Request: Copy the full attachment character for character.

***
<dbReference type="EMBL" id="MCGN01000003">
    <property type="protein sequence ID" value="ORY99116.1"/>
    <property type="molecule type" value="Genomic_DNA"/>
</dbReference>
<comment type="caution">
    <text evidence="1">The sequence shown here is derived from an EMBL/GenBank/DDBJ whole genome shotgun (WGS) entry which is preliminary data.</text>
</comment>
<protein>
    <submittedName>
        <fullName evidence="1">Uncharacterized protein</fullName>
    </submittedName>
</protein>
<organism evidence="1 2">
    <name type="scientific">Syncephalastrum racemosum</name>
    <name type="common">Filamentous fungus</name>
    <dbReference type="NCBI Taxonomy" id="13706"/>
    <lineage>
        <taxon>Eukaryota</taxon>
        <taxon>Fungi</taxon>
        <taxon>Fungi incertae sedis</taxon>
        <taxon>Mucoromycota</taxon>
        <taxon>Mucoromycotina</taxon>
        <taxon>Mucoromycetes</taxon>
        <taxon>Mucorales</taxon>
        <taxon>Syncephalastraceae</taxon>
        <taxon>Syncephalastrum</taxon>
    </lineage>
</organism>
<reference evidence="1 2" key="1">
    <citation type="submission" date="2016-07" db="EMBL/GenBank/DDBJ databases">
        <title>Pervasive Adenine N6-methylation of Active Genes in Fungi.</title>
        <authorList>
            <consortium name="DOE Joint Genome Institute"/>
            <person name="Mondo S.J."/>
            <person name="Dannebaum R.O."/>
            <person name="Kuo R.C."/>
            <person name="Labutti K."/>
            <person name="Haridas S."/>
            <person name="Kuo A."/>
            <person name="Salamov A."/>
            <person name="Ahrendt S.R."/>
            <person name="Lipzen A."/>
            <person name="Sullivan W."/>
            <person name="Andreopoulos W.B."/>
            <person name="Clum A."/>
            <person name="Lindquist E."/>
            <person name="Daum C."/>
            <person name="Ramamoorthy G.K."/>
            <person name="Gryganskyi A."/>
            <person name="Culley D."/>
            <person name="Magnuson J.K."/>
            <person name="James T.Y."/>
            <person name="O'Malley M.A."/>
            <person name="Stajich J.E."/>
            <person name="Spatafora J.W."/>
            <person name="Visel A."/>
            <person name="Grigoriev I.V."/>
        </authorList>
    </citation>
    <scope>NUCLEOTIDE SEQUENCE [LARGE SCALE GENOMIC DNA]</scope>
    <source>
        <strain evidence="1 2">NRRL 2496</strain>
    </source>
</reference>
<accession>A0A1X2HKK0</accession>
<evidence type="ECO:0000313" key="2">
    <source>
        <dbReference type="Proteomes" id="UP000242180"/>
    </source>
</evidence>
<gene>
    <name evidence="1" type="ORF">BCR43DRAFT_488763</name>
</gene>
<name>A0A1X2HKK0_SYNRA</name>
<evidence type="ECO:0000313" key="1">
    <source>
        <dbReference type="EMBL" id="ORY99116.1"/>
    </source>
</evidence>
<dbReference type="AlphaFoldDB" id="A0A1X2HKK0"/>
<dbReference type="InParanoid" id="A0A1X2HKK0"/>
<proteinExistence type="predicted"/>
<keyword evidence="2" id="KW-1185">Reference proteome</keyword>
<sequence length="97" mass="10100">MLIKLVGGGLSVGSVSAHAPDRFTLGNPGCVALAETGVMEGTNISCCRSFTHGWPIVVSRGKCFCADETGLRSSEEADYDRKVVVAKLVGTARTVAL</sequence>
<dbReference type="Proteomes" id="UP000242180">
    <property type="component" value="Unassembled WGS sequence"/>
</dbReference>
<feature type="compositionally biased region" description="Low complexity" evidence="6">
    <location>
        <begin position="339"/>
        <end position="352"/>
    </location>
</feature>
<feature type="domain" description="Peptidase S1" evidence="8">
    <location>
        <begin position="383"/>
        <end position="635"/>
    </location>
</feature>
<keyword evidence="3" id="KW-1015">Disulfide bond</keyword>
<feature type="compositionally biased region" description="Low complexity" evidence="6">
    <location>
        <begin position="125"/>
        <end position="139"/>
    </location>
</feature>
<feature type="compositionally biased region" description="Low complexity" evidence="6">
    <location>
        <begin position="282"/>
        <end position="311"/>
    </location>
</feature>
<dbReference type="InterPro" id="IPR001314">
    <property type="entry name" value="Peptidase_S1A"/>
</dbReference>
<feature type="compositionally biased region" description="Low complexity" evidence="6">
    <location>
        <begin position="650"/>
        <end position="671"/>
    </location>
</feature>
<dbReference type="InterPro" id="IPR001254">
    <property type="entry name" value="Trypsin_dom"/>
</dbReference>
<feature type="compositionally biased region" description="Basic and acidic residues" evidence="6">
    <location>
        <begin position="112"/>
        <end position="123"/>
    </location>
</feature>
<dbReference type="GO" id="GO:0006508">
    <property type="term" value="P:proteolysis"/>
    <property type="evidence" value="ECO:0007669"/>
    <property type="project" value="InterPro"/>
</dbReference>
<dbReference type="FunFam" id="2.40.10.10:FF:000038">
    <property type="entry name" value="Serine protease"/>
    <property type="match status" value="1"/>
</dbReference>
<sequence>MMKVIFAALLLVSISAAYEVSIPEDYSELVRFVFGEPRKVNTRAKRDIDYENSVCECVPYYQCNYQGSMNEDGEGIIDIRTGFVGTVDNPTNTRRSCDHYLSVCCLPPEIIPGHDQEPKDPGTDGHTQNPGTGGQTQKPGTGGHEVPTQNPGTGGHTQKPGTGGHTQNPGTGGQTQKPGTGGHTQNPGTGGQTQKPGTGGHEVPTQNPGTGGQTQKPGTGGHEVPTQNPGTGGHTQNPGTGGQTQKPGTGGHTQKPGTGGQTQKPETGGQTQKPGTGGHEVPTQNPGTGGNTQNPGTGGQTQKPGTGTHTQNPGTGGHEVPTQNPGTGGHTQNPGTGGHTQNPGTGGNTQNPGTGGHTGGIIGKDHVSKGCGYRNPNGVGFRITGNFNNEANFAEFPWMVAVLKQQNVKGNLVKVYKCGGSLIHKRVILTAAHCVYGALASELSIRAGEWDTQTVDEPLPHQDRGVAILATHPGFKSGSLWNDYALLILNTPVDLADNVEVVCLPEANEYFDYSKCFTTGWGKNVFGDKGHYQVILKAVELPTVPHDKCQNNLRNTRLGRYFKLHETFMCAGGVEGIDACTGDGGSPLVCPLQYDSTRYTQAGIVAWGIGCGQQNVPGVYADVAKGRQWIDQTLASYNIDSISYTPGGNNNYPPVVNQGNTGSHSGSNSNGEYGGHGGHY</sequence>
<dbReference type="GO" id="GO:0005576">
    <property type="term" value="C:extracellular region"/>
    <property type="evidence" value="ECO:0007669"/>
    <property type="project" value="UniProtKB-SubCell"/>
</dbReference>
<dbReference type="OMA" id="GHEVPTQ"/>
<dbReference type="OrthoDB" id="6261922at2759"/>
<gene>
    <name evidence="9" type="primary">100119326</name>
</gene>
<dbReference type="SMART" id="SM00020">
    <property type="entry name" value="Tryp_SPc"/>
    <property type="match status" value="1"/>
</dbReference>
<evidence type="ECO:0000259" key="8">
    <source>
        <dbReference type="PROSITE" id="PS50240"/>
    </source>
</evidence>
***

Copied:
<dbReference type="EMBL" id="MCGN01000003">
    <property type="protein sequence ID" value="ORY99116.1"/>
    <property type="molecule type" value="Genomic_DNA"/>
</dbReference>
<comment type="caution">
    <text evidence="1">The sequence shown here is derived from an EMBL/GenBank/DDBJ whole genome shotgun (WGS) entry which is preliminary data.</text>
</comment>
<protein>
    <submittedName>
        <fullName evidence="1">Uncharacterized protein</fullName>
    </submittedName>
</protein>
<organism evidence="1 2">
    <name type="scientific">Syncephalastrum racemosum</name>
    <name type="common">Filamentous fungus</name>
    <dbReference type="NCBI Taxonomy" id="13706"/>
    <lineage>
        <taxon>Eukaryota</taxon>
        <taxon>Fungi</taxon>
        <taxon>Fungi incertae sedis</taxon>
        <taxon>Mucoromycota</taxon>
        <taxon>Mucoromycotina</taxon>
        <taxon>Mucoromycetes</taxon>
        <taxon>Mucorales</taxon>
        <taxon>Syncephalastraceae</taxon>
        <taxon>Syncephalastrum</taxon>
    </lineage>
</organism>
<reference evidence="1 2" key="1">
    <citation type="submission" date="2016-07" db="EMBL/GenBank/DDBJ databases">
        <title>Pervasive Adenine N6-methylation of Active Genes in Fungi.</title>
        <authorList>
            <consortium name="DOE Joint Genome Institute"/>
            <person name="Mondo S.J."/>
            <person name="Dannebaum R.O."/>
            <person name="Kuo R.C."/>
            <person name="Labutti K."/>
            <person name="Haridas S."/>
            <person name="Kuo A."/>
            <person name="Salamov A."/>
            <person name="Ahrendt S.R."/>
            <person name="Lipzen A."/>
            <person name="Sullivan W."/>
            <person name="Andreopoulos W.B."/>
            <person name="Clum A."/>
            <person name="Lindquist E."/>
            <person name="Daum C."/>
            <person name="Ramamoorthy G.K."/>
            <person name="Gryganskyi A."/>
            <person name="Culley D."/>
            <person name="Magnuson J.K."/>
            <person name="James T.Y."/>
            <person name="O'Malley M.A."/>
            <person name="Stajich J.E."/>
            <person name="Spatafora J.W."/>
            <person name="Visel A."/>
            <person name="Grigoriev I.V."/>
        </authorList>
    </citation>
    <scope>NUCLEOTIDE SEQUENCE [LARGE SCALE GENOMIC DNA]</scope>
    <source>
        <strain evidence="1 2">NRRL 2496</strain>
    </source>
</reference>
<accession>A0A1X2HKK0</accession>
<evidence type="ECO:0000313" key="2">
    <source>
        <dbReference type="Proteomes" id="UP000242180"/>
    </source>
</evidence>
<gene>
    <name evidence="1" type="ORF">BCR43DRAFT_488763</name>
</gene>
<name>A0A1X2HKK0_SYNRA</name>
<evidence type="ECO:0000313" key="1">
    <source>
        <dbReference type="EMBL" id="ORY99116.1"/>
    </source>
</evidence>
<dbReference type="AlphaFoldDB" id="A0A1X2HKK0"/>
<dbReference type="InParanoid" id="A0A1X2HKK0"/>
<proteinExistence type="predicted"/>
<keyword evidence="2" id="KW-1185">Reference proteome</keyword>
<sequence length="97" mass="10100">MLIKLVGGGLSVGSVSAHAPDRFTLGNPGCVALAETGVMEGTNISCCRSFTHGWPIVVSRGKCFCADETGLRSSEEADYDRKVVVAKLVGTARTVAL</sequence>
<dbReference type="Proteomes" id="UP000242180">
    <property type="component" value="Unassembled WGS sequence"/>
</dbReference>
<feature type="compositionally biased region" description="Low complexity" evidence="6">
    <location>
        <begin position="339"/>
        <end position="352"/>
    </location>
</feature>
<feature type="domain" description="Peptidase S1" evidence="8">
    <location>
        <begin position="383"/>
        <end position="635"/>
    </location>
</feature>
<keyword evidence="3" id="KW-1015">Disulfide bond</keyword>
<feature type="compositionally biased region" description="Low complexity" evidence="6">
    <location>
        <begin position="125"/>
        <end position="139"/>
    </location>
</feature>
<feature type="compositionally biased region" description="Low complexity" evidence="6">
    <location>
        <begin position="282"/>
        <end position="311"/>
    </location>
</feature>
<dbReference type="InterPro" id="IPR001314">
    <property type="entry name" value="Peptidase_S1A"/>
</dbReference>
<feature type="compositionally biased region" description="Low complexity" evidence="6">
    <location>
        <begin position="650"/>
        <end position="671"/>
    </location>
</feature>
<dbReference type="InterPro" id="IPR001254">
    <property type="entry name" value="Trypsin_dom"/>
</dbReference>
<feature type="compositionally biased region" description="Basic and acidic residues" evidence="6">
    <location>
        <begin position="112"/>
        <end position="123"/>
    </location>
</feature>
<dbReference type="GO" id="GO:0006508">
    <property type="term" value="P:proteolysis"/>
    <property type="evidence" value="ECO:0007669"/>
    <property type="project" value="InterPro"/>
</dbReference>
<dbReference type="FunFam" id="2.40.10.10:FF:000038">
    <property type="entry name" value="Serine protease"/>
    <property type="match status" value="1"/>
</dbReference>
<sequence>MMKVIFAALLLVSISAAYEVSIPEDYSELVRFVFGEPRKVNTRAKRDIDYENSVCECVPYYQCNYQGSMNEDGEGIIDIRTGFVGTVDNPTNTRRSCDHYLSVCCLPPEIIPGHDQEPKDPGTDGHTQNPGTGGQTQKPGTGGHEVPTQNPGTGGHTQKPGTGGHTQNPGTGGQTQKPGTGGHTQNPGTGGQTQKPGTGGHEVPTQNPGTGGQTQKPGTGGHEVPTQNPGTGGHTQNPGTGGQTQKPGTGGHTQKPGTGGQTQKPETGGQTQKPGTGGHEVPTQNPGTGGNTQNPGTGGQTQKPGTGTHTQNPGTGGHEVPTQNPGTGGHTQNPGTGGHTQNPGTGGNTQNPGTGGHTGGIIGKDHVSKGCGYRNPNGVGFRITGNFNNEANFAEFPWMVAVLKQQNVKGNLVKVYKCGGSLIHKRVILTAAHCVYGALASELSIRAGEWDTQTVDEPLPHQDRGVAILATHPGFKSGSLWNDYALLILNTPVDLADNVEVVCLPEANEYFDYSKCFTTGWGKNVFGDKGHYQVILKAVELPTVPHDKCQNNLRNTRLGRYFKLHETFMCAGGVEGIDACTGDGGSPLVCPLQYDSTRYTQAGIVAWGIGCGQQNVPGVYADVAKGRQWIDQTLASYNIDSISYTPGGNNNYPPVVNQGNTGSHSGSNSNGEYGGHGGHY</sequence>
<dbReference type="GO" id="GO:0005576">
    <property type="term" value="C:extracellular region"/>
    <property type="evidence" value="ECO:0007669"/>
    <property type="project" value="UniProtKB-SubCell"/>
</dbReference>
<dbReference type="OMA" id="GHEVPTQ"/>
<dbReference type="OrthoDB" id="6261922at2759"/>
<gene>
    <name evidence="9" type="primary">100119326</name>
</gene>
<dbReference type="SMART" id="SM00020">
    <property type="entry name" value="Tryp_SPc"/>
    <property type="match status" value="1"/>
</dbReference>
<evidence type="ECO:0000259" key="8">
    <source>
        <dbReference type="PROSITE" id="PS50240"/>
    </source>
</evidence>